Total posts : 45366
MLR is correct. A Part 15 FM transmitter operating in the FM broadcast band (88-108 MHz) can have a field strength of no more than 250 uV/m (microvolts per meter) at a distance of 3 meters from the antenna.
The “microvolts per meter” means that a tuned and calibrated field strength meter (not available to most folks) with an antenna that is one meter long will read the specified voltage at a certain distance from the radiating antenna. You have to orient the FSM antenna for the maximum voltage reading. Usually, this means that if the radiating antenna is vertical, the FSM antenna has to be vertical, and so forth.
This is why most Part 15 FM transmitters come as a single unit with a permanently attached antenna. The manufacturer designs the entire unit to meet the field strength limit, then stamps out copies.
pr_guy is probably close to the actual power output of a P15 FM box used with a 1/4-wave vertical antenna. However, as pr_guy also said, field strength depends on both power into the antenna and antenna efficiency (length vs. wavelength, height above terrain, construction, etc.).
I also agree with MLR that Part 15 AM is more useful than P15 FM. MLR is taking advantage of phase-synchronized transmitters on the same frequency to increase coverage area. However, even one P15 AM box with a good antenna will cover considerably more area than a P15 FM rig.
On P15 AM, you should go high in the band, at least above 1500 kHz and preferably above 1600. Your antenna will be more efficient, and above 1600 you will probably find more open spots and less competition. For an out-of-box P15 AM setup, one good value choice is the Gizmo or Gizmo Metzo transmitter and their vertical antenna.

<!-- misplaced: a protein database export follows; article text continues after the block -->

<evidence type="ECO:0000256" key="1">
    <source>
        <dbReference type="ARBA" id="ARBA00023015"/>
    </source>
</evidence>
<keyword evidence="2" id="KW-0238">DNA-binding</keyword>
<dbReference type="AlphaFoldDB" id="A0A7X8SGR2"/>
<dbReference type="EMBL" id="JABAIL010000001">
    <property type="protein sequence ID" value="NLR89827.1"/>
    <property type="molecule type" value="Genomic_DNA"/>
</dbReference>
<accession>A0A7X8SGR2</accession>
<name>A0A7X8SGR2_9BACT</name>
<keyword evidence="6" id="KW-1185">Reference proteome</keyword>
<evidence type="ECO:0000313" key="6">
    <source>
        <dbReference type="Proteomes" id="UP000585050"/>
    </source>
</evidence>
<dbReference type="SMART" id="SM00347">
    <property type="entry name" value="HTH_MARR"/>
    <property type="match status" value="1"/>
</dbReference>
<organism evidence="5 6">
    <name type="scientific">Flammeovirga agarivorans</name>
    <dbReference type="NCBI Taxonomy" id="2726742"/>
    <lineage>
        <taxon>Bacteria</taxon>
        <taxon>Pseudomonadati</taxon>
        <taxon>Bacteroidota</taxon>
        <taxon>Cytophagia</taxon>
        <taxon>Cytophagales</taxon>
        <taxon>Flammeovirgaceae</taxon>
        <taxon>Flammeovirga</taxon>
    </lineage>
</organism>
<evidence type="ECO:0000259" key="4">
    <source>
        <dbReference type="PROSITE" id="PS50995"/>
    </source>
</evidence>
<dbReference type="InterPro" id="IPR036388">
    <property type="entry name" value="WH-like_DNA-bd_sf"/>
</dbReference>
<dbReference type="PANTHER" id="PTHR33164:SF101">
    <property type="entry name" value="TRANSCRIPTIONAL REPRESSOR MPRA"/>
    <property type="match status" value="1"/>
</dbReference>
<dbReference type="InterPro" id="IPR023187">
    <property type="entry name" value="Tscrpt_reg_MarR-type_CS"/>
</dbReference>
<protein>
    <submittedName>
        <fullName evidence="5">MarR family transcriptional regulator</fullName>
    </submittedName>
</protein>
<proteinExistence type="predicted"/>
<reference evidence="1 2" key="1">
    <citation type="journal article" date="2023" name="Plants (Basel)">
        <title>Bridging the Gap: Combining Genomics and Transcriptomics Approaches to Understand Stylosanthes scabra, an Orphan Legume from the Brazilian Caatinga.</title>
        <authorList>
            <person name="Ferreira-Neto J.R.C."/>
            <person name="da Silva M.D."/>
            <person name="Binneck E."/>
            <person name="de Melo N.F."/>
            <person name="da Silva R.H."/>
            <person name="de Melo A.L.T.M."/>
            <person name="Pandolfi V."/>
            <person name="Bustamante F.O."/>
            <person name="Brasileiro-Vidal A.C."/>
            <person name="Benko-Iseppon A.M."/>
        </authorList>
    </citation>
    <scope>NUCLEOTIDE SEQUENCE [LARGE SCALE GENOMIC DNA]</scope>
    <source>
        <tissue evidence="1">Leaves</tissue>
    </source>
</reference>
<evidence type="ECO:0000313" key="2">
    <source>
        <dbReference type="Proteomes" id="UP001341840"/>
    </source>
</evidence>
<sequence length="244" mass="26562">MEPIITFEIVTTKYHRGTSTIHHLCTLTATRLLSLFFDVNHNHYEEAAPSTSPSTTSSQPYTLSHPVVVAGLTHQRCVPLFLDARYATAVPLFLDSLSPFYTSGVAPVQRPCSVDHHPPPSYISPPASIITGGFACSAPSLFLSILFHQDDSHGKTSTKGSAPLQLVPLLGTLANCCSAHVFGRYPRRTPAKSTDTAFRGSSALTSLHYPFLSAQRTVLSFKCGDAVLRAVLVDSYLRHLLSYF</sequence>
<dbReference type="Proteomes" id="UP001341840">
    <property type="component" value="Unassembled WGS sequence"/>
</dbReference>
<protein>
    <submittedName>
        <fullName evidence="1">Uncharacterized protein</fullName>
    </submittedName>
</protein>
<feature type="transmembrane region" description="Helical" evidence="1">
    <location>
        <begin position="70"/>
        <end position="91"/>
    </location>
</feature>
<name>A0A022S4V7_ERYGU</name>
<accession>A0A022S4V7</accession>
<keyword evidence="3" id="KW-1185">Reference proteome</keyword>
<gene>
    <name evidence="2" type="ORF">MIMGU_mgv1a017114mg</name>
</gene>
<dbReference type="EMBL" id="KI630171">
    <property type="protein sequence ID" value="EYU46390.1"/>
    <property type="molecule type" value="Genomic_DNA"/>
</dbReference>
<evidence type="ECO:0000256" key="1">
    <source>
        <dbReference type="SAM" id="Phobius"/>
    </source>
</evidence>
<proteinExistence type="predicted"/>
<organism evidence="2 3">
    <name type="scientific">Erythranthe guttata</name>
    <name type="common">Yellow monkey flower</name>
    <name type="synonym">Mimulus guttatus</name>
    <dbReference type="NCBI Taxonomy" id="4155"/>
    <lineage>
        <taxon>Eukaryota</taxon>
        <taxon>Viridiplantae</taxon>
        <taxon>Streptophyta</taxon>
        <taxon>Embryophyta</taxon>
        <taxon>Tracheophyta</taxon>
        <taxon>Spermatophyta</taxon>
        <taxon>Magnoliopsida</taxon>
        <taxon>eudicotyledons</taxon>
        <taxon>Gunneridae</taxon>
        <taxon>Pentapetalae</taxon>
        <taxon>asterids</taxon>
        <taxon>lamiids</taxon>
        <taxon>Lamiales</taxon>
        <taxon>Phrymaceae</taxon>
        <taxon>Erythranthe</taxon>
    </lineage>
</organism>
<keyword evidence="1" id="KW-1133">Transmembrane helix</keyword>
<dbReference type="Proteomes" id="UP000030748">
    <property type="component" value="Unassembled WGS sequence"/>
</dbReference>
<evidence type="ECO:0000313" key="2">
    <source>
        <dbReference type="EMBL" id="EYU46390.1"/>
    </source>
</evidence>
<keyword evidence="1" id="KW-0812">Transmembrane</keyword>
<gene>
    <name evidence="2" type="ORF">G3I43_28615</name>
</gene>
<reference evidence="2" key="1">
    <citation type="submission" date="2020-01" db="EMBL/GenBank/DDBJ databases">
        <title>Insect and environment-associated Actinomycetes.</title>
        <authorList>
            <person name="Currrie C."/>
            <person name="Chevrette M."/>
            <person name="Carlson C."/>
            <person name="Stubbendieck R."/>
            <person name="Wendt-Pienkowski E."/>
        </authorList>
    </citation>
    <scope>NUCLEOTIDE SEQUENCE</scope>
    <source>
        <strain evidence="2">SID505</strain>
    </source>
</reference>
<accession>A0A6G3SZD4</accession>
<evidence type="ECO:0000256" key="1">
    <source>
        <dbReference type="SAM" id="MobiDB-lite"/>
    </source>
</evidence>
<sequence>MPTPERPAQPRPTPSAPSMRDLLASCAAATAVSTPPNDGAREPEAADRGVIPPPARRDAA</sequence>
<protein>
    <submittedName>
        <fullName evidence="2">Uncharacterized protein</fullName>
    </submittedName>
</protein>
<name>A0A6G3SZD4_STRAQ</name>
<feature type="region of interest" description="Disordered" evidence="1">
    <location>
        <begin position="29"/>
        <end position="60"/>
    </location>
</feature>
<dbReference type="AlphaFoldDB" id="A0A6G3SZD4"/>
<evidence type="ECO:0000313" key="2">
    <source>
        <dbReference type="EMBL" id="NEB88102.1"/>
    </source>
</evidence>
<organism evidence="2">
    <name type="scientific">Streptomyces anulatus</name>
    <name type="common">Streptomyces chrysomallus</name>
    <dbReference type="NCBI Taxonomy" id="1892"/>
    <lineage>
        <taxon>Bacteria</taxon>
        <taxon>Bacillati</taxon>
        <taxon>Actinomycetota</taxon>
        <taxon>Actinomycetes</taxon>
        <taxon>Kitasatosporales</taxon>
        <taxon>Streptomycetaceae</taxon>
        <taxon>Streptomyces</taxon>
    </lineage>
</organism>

Shameless Plug 1: See the “Digest of Part 15” (by yours truly on this site) for more information.
Shameless Plug 2: See “Receiving Part 15 Transmitters” (guess who and where?) for some ideas. Part 15 is like early radio – transmitters with low to moderate power mean some effort on the other end, both receiver and antenna.
For P15 AM fringe reception, encourage your listeners to get either a manufactured passive tuned loop antenna or a GE SupeRadio III. There are three manufactured loops available (new and used, especially eBay):
* The Select-A-Tenna (get one that goes to 1700, some older ones don’t)
* The Terk AM-1000 Advantage
* The Radio Shack 15-1853 (discontinued, available used but seen less than the others)
The GE’s internal antenna is good enough that the loops I mentioned may not do much more for the SupeRadio. You may need to move up to a 2-3 foot diameter or larger loop to make a difference with the SupeRadio. Larger loops are usually home-brewed, but they’re not terribly difficult projects. Someone was selling large AM loop kits on eBay.
If you’re logged into Part15.us while reading an article on the site, you should have an option to comment on the article. Unload about the shameless plugs – good, bad, or otherwise.